“The Unlikely Pilgrimage of Harold Fry” by Rachel Joyce: Review

Harold Fry and his wife Maureen live a very ordinary life in Kingsbridge, Devon.  Recently retired, Harold likes to spend most of his time mowing the lawn or chatting with his widowed neighbour Rex. That is until one day he receives a letter that shall interfere with his daily routine and change his life and his marriage from then on.

The letter he receives is from Queenie Hennessy, a colleague who had worked with Harold in a brewery over 20 years ago. She writes to him to inform him that she has got terminal cancer and that she is currently living in a hospice in Berwick-upon-Tweed.While the news do not seem to affect Maureen very much, they shake Harold to the bone. He hadn’t seen Queenie in a long time and they never really got to say goodbye to each other, when she disappeared from one day to another. Not knowing what else to do, he decides to write her a letter, expressing his well wishes.
He tells his wife that he’ll just quickly post the letter and be back. He doesn’t even take his mobile with him, because why would you if you only go to the mailbox. But when he’s at the mailbox, he can’t bring himself to post the letter and so he just walks on to the next one and the next and the next until he is almost out of his town. He decides to get something to eat at a garage and talks to the girl who works there. She tells him that her aunt had cancer as well, and that she thinks that believing one can save a person does actually save them. This is what makes Harold decide to walk to Berwick-upon-Tweed to see Queenie and that he will save her by walking. He calls the hospice and asks the nurse to tell Queenie to stay alive because he is walking to her and he also calls his wife and tries to explain that this is something he has to do.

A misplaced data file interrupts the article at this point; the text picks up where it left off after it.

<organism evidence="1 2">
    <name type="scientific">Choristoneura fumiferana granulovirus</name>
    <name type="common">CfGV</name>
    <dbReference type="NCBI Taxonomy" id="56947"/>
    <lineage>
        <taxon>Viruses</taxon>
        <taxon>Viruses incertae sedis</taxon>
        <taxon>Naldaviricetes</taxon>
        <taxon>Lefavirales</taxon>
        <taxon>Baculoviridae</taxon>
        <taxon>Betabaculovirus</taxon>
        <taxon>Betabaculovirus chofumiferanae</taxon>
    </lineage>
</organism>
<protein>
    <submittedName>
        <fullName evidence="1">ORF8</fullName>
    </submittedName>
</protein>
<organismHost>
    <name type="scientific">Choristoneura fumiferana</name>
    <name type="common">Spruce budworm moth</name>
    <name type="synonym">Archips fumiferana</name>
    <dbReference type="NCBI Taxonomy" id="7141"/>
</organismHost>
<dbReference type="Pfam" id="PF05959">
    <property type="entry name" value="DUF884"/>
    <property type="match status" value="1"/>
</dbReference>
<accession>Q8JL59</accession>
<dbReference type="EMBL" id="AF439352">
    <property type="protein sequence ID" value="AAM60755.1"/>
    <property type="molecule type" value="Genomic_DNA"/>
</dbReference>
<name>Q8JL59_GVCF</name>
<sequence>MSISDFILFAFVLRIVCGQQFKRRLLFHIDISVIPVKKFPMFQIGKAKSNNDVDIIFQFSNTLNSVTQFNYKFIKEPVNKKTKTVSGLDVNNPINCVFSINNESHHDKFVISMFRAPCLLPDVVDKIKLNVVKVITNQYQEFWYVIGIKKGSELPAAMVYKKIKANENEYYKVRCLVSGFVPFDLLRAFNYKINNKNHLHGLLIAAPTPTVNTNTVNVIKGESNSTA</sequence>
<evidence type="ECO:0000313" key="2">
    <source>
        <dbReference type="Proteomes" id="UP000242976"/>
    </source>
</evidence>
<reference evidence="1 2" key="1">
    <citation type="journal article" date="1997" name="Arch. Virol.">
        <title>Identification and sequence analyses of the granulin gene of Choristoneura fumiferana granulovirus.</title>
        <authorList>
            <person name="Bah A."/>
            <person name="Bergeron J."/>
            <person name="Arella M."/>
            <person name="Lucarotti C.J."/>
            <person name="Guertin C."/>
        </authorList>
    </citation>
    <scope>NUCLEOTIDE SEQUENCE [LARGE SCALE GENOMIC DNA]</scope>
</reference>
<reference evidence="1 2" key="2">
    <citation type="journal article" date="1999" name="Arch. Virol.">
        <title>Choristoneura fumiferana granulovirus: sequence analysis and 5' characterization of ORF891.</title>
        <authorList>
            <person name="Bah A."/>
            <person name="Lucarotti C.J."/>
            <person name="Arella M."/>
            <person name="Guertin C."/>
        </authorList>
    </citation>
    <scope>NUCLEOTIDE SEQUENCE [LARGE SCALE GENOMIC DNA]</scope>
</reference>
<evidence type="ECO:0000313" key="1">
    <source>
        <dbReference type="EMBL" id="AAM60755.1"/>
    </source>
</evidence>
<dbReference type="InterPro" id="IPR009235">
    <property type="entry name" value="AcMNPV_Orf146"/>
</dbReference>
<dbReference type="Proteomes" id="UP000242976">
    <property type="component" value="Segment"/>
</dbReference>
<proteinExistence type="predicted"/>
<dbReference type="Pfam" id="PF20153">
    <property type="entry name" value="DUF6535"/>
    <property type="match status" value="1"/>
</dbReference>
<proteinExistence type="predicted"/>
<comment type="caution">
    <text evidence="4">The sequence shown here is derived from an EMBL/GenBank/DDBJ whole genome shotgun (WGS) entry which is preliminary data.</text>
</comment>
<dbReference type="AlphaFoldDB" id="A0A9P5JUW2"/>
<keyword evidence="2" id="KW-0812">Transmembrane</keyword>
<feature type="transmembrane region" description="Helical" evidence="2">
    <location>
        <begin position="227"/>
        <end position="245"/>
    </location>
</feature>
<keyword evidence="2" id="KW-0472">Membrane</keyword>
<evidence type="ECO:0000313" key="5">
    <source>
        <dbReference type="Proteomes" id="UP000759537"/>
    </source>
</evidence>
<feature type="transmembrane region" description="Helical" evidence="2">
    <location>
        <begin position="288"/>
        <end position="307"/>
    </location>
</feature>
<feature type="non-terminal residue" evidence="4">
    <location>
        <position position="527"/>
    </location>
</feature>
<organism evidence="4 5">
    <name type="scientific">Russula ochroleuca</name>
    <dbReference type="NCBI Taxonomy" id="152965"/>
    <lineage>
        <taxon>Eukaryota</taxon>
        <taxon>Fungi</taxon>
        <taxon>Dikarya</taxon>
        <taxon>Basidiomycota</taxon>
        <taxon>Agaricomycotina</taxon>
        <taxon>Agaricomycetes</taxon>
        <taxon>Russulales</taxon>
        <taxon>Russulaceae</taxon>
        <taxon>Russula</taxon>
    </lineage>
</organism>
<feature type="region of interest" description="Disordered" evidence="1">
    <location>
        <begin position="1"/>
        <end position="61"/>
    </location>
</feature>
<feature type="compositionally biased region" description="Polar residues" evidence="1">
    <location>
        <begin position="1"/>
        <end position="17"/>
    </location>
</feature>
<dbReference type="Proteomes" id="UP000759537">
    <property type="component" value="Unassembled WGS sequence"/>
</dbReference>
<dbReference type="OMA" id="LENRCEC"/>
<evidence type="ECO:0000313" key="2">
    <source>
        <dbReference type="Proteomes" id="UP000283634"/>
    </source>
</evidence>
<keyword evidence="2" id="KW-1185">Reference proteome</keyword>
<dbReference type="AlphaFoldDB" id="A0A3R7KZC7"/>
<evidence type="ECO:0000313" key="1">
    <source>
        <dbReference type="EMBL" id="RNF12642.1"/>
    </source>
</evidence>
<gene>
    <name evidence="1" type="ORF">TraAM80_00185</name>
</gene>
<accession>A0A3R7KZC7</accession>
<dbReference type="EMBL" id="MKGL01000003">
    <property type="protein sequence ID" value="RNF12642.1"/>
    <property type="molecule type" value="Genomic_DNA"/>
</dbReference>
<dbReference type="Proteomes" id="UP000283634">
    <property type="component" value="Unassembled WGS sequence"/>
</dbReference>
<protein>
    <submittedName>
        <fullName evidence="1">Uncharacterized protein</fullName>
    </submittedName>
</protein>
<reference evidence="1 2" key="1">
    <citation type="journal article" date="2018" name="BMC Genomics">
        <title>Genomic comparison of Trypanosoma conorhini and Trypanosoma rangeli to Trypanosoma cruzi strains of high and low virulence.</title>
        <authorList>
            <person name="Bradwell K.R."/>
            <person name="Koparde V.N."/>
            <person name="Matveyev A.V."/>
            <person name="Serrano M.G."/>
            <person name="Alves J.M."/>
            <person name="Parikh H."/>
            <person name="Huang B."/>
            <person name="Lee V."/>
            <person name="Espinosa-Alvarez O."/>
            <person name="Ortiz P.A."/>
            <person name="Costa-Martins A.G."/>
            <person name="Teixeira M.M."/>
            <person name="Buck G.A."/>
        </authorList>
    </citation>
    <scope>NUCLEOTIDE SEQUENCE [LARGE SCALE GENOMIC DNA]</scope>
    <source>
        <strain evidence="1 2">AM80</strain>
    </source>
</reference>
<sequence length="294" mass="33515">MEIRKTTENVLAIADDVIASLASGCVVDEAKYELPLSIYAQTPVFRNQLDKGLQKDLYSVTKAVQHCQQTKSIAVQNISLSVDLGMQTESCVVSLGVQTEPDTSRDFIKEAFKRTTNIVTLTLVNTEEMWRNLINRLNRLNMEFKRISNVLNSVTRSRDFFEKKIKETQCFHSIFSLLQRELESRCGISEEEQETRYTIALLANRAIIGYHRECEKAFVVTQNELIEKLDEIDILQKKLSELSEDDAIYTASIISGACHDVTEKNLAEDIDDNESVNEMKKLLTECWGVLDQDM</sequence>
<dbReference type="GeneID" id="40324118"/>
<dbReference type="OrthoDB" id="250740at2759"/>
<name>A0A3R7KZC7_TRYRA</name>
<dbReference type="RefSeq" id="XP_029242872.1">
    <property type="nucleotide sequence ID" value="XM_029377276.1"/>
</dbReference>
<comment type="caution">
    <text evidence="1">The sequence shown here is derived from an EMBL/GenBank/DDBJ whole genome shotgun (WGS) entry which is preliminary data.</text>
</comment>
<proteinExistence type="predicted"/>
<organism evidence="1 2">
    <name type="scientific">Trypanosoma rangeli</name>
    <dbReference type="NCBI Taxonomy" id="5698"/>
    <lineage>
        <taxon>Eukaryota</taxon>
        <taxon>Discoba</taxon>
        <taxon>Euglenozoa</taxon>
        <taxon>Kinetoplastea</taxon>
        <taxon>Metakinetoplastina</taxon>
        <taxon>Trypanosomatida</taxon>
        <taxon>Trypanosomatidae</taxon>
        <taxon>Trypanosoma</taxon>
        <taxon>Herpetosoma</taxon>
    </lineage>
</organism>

From then on he is steadily walking northwards, only wearing his yachting shoes and his everyday clothes. He meets lots and lots of interesting people all over the country who tell him their stories and he tells them his. At some point he becomes so famous all over England that he finds himself with a large group of people who want to walk with him to save Queenie Hennessy. The whole “pilgrimage” of his turns into a media event and eventually the other pilgrims even let him behind because they don’t think he will make it in time to see Queenie.
While Harold is walking he reflects a lot on his life, his marriage and his son David, who is often mentioned by him and his wife, but we never encounter him personally. Gradually the stories and traumata of Harold’s past are revealed to the reader by dwelling on his memories with him. It soon becomes very clear that the quiet, boring life and marriage is not at all what it seems. I really liked that the story is told through Harold and Maureen’s point of view, because that allows the reader to learn much more about both of the characters and their lives, than if one only gets one side of the story. I am a great fan of the book, because it tells such a moving story in a way you don’t read it all the time, but truth be told, it gets a bit repetitive at times, especially towards the end. But I guess that also fits the narrative of the story, because walking through a whole country by foot will be a bit repetitive from time to time. Nevertheless I’d recommend it, because it is a very nice read.
I am not going to spoil what the reader discovers in the course of the story and if Harold will make it to Berwick-upon-Tweed, because I think that by reading the book you go on some kind of journey yourself and it is great to discover everything piece by piece.
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